Toy Story 3 is likely to be the last time we'll see Woody and Buzz Lightyear grace the silver-screen, a heartfelt farewell to the lovebly characters in an animated series which has spanned fifteen years, after wowing audiences with the first feature-length animated movie in 1995.
The movie is set eleven years after Pixar's first sequel, Toy Story 2, and Andy - the gangs owner - is all grown up, ready to leave for college. After some confusion, Woody, Buzz, Jessie, Bullseye, and the rest end up being donated to Sunnyside Daycare Center where they believe they will be endlessly loved by a new set of children. Unfortunately things don't quite go to plan and Woody is left to rescue the gang and get them all back to Andy.
The third movie has a lot of similarities to it's previous installments. Lotso, the main new character, is harbouring a sense of loss, much like Jessie in Toy Story 2. The storyline is also similar to Toy Story 2, but instead of Buzz and the gang rescuing Woody it is the other way around - although that isn't the whole story, which has references to The Great Escape.
As with most sequels there is a need to introduce new characters to keep things refresh and exciting, however, some sequels add too many. There are many problems with adding too many new characters; the story can become stretched, new characters have no depth and the characters you have an existing connection with aren't fully capitalised. But Pixar are pitch perfect giving plenty of time to the existing characters - and there are already quite a few - as well as giving you enough of the new characters to make a connection. Ken and Barbie are well-known toys and add some light-heart fun to the adventure and Lotso is a charismatic but jaded character.
Aside from Woody and Buzz, many of the toys from the previous movies make an appearance and have their own scene. These include the original gang of Slinky, Mr and Mrs Potato Head, Hamm, Rex and Toy Story 2's Jessie and Bullseye. The Green Amry Men make a cameo appearance at the beginning and Bo-Beep is mentioned but we are left wondering about what exactly happened to her. I think like the Squeeze Toy Aliens, the Cymbal-banging monkey, although a very minor character will become a cult hit.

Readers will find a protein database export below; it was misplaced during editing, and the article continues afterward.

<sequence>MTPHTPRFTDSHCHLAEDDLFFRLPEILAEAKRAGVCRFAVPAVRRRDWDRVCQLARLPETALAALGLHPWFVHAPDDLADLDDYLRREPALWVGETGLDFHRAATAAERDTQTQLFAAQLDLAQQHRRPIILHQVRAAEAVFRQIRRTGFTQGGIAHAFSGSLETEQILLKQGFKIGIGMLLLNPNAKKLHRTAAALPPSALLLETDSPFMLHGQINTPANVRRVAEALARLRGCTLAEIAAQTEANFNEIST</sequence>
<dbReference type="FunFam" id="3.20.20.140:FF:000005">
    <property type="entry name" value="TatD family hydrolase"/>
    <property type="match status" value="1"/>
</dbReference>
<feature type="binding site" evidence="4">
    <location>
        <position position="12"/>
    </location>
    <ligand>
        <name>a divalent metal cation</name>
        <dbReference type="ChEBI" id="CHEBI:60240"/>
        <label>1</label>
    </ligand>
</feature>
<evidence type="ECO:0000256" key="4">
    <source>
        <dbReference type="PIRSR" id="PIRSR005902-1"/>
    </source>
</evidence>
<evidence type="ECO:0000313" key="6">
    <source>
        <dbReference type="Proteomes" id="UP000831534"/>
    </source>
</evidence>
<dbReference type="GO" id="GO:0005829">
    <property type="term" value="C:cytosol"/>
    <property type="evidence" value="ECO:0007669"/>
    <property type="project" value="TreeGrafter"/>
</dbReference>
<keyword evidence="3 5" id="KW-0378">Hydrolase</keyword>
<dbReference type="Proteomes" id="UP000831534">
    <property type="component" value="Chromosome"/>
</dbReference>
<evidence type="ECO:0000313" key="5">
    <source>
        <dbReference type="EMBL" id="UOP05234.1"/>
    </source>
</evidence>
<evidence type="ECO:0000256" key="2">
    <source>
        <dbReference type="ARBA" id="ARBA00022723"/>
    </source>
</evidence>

Like every Pixar movie, the heart of the story and characters are for children, but as adults there are hundreds of references and in-jokes to keep us entertained, not to mention the complex themes, such as relationships, fear and loss that are explored, these have more impact on an old viewer who has experienced them.
Towards the end of the movie, the characters are placed in a very frightening scenario, one in which the audience has no idea of how they will escape - inevitably they will, as this is a children's movie at heart - and there is a definite sense of ominous inevitability in the situation. The last thirty minutes are the darkest of any Pixar movie to date - something I think reflects the maturity of the characters and the investment viewers have placed in the trilogy.
However, the darkness of the story goes deeper than what is placed directly in front of the audience. My initial thoughts after leaving the cinema were that of abandonment - something which was touched upon with Jessie's character in Toy Story 2, but was explored more deeply in this final installment. The following quote summarises my thoughts very well;
"What's powerful about Toy Story 3 are the themes that get thrown in, such as that about loss, and the search and fight for things that are worthwhile. It emphasizes the bonds of friendship and courage, while tackling how the lack thereof in abandonment and the feeling of tremendous loss, can someone turn one into a bitter soul, which allowed for the film to take on tragic, darker consequences unseen in the earlier installments, while balancing the light hearted moments. We get to grow with the familiar characters a little more, while having new ones which are just as fun."
IMDB review by Dick Steel
The main reason why Toy Story - and all Pixar movies - have been so successful is because of the attention to the characters. The animation, which is light years ahead of the competition, is superbly beautiful, but it's just the brush used to tell the story. Toy Story succeeds so rarely in two ways, the relationship it has built between the audience and the characters and more importantly, the relationships between the characters themselves. There are conflicts, allegiances, friendships and hints at more, such as between Woody and Bo-Beep. There is a hint of something more between two main characters, something which comes across as awkwardly childish and naïve, but fun and flirtatious - it is only subtly hinted upon, giving enough to be noticed, but too little to keep you guessing.
Toy Story 3 is definitely the maturest of the three and a fitting conclusion for the odd-ball group of friends and features the best ending of the trilogy. Pixar has arguably pulled off the best trilogy in cinema history and with all three movies receiving ten out of ten from me, I would have to agree.